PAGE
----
Editors "need digital vision" for their books

Editors "need digital vision" for their books

Editors need to have a "vision" of how content can be used beyond the traditional book, otherwise they risk losing control of the book to the "digital department", Publishers Launch London heard today.

During a discussion on "New Skill Sets: Capabilities Publishers Don't Have and How They're Developing Them", Charlie Redmayne, global executive vice-president for digital at HarperCollins, stressed editors needed to look beyond the book, or give it over to the best person who could "tell the story digitally". He said: "Editors need to become not just editors of books, but people with the content vision, and there are not enough editors in the industry who have those skills."

Redmayne warned if editors did not take these new skills they would lose control of the content when it moves into the digital world. He said: "The person who really understands how to tell that story in the app environment is the one who should take it forward, otherwise you end up with an app that is a book, and it should be different."

Pearson director of digital product and consumer technology Juan Lopez-Valcarel said book publishing was "the most insular industry I have ever worked in". He said: "We should cherish this, but every now and then you need to get off your island." Bringing outside talent into the business was positive since it could create "friction", he added. "If you have cultural friction, that means you are on to something, if everyone agrees you have an echo chamber, embrace friction." However, he stressed the best products still needed a singular champion. "If you have large groups of people coming up with products, you end up with a product without a soul."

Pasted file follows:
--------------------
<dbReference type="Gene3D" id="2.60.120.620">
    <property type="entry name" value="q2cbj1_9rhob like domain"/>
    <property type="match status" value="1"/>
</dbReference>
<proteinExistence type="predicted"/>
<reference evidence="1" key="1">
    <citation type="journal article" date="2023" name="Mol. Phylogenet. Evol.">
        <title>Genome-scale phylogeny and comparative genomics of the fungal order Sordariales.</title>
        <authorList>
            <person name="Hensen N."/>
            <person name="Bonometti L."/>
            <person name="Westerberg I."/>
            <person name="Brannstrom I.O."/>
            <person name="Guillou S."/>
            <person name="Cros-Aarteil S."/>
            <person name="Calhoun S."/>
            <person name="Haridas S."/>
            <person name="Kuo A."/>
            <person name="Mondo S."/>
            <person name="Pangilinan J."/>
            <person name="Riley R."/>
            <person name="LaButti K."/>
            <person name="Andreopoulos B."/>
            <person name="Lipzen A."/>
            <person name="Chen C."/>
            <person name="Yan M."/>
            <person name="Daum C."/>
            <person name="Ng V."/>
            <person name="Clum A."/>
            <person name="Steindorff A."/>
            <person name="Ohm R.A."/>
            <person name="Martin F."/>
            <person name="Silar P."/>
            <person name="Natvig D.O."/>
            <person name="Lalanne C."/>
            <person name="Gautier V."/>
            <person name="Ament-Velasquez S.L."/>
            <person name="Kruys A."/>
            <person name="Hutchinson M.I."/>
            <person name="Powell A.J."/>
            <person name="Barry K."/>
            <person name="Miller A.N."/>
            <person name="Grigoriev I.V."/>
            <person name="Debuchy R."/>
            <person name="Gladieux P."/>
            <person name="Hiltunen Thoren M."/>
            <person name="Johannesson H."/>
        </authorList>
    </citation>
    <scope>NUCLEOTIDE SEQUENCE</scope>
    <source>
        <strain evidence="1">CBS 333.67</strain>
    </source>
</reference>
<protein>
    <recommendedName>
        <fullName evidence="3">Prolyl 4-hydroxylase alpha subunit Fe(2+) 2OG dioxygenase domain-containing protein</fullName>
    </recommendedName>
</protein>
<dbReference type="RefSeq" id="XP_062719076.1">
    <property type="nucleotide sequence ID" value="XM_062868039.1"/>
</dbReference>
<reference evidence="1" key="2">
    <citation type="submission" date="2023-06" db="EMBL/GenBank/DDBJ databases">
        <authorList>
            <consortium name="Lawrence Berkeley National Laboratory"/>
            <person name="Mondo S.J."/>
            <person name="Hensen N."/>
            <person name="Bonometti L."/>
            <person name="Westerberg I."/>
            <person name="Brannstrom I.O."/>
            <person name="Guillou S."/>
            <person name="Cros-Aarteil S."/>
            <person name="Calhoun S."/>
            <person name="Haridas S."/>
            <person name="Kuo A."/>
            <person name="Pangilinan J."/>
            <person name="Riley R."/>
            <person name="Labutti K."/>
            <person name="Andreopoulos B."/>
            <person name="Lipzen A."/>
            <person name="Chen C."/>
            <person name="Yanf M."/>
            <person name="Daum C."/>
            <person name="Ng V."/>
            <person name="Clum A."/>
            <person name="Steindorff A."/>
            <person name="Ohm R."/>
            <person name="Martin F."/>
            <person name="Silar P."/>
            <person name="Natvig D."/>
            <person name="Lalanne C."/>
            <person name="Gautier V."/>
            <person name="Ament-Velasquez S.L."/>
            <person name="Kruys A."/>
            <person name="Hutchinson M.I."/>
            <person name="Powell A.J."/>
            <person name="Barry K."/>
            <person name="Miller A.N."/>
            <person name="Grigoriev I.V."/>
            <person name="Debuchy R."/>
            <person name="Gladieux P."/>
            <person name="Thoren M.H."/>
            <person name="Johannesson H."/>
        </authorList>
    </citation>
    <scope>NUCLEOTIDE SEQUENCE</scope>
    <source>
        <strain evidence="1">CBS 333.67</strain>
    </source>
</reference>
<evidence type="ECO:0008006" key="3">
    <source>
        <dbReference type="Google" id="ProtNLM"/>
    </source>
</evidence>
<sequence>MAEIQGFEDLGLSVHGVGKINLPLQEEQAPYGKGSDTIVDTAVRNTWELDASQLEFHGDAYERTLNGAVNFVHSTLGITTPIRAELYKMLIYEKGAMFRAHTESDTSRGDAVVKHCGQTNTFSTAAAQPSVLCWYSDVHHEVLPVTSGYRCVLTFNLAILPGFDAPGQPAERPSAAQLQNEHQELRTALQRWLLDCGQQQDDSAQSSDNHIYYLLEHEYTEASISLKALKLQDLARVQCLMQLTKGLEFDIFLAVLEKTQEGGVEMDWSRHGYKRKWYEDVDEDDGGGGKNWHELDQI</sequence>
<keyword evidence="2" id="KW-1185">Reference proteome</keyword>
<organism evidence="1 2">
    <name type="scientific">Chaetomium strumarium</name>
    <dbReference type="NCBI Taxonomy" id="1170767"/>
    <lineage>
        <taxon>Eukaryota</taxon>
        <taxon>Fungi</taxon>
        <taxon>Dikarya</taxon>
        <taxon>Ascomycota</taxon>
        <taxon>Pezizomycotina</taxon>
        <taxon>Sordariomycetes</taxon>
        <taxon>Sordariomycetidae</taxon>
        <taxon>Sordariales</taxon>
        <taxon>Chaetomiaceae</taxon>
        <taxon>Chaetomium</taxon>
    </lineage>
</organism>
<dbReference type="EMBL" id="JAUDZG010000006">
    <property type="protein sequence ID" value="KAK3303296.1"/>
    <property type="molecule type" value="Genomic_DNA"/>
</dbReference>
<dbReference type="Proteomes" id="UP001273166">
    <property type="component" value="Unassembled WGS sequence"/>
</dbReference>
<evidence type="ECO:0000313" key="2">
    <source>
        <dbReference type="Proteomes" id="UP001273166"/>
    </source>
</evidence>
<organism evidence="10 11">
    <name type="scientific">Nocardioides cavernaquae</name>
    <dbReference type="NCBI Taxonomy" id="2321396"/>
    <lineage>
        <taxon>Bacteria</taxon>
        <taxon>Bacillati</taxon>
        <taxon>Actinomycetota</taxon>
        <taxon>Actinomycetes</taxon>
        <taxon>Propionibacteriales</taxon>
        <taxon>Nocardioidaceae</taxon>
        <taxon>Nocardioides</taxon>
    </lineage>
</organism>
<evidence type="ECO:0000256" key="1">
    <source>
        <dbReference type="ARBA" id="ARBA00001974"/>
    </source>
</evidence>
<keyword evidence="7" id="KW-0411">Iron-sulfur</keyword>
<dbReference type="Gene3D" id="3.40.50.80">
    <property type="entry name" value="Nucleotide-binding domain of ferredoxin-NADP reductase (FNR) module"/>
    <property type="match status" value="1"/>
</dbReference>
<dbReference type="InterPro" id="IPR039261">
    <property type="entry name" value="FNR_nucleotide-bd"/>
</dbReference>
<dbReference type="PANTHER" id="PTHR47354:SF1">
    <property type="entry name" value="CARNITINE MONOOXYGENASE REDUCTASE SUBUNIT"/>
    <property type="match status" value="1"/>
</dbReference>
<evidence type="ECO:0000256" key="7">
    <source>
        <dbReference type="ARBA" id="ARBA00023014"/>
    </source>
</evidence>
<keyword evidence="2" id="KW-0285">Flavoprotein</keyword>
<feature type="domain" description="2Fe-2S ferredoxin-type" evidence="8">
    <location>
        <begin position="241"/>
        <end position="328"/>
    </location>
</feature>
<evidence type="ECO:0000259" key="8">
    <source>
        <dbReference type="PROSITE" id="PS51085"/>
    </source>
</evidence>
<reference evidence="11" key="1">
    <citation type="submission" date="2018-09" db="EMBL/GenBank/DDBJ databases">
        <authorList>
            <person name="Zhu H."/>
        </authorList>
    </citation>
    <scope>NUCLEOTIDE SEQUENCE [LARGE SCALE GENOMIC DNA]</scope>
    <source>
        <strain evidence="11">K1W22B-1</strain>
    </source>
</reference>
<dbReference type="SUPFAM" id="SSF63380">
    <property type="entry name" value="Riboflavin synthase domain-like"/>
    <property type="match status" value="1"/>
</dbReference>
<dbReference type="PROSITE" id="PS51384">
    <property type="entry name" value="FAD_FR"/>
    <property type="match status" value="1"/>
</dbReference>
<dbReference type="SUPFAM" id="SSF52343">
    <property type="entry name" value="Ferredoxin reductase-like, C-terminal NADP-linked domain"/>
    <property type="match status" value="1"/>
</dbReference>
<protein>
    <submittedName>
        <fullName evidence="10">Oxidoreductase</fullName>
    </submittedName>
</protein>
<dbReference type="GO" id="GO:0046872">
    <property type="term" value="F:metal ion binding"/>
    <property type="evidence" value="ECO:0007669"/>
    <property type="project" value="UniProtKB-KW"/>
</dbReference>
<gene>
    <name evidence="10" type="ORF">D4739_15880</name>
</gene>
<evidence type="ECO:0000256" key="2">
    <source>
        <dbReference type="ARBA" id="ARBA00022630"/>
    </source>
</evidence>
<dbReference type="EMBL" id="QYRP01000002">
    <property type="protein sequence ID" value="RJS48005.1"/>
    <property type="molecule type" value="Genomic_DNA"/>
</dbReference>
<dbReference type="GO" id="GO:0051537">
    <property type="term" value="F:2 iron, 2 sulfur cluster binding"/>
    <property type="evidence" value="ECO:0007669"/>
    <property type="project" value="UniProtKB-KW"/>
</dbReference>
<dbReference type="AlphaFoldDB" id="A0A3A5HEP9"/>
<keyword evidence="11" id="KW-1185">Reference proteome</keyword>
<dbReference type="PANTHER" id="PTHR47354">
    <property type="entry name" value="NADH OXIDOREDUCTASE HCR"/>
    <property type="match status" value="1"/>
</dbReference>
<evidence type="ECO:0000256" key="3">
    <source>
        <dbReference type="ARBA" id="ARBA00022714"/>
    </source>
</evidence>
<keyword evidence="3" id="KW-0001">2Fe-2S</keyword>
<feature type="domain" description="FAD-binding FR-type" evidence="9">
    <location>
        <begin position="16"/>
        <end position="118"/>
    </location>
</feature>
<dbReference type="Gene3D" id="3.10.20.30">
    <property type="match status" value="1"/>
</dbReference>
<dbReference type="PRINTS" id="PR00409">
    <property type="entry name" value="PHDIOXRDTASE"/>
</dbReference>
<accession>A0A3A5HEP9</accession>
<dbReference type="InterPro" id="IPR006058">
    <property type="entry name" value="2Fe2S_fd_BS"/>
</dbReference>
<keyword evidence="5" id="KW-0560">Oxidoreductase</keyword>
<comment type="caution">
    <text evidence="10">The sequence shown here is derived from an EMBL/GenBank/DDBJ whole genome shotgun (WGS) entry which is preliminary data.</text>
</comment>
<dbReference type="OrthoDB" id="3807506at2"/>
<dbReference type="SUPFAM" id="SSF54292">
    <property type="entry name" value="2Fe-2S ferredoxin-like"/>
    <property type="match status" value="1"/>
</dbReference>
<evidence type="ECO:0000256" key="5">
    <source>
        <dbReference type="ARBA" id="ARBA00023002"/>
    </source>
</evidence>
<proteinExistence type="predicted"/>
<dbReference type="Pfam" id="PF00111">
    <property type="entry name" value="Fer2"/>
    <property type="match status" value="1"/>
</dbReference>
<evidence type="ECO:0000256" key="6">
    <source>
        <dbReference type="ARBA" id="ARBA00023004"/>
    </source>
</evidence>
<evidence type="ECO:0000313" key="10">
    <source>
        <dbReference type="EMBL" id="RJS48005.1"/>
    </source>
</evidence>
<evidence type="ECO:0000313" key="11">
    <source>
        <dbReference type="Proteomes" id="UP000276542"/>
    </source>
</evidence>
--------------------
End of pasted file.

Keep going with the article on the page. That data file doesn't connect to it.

Redmayne said the key was to make sure the new digital people were properly integrated within the traditional business. "If you bring new people in, you need to make sure they are integrated into the rest of the business, otherwise you end up with digital departments, and all the power stays with the imprints."

Jacks Thomas, chief executive of Midas PR, argued that this should go both ways. She said: "Often we recruit from the outside but then fail to explain what the industry does."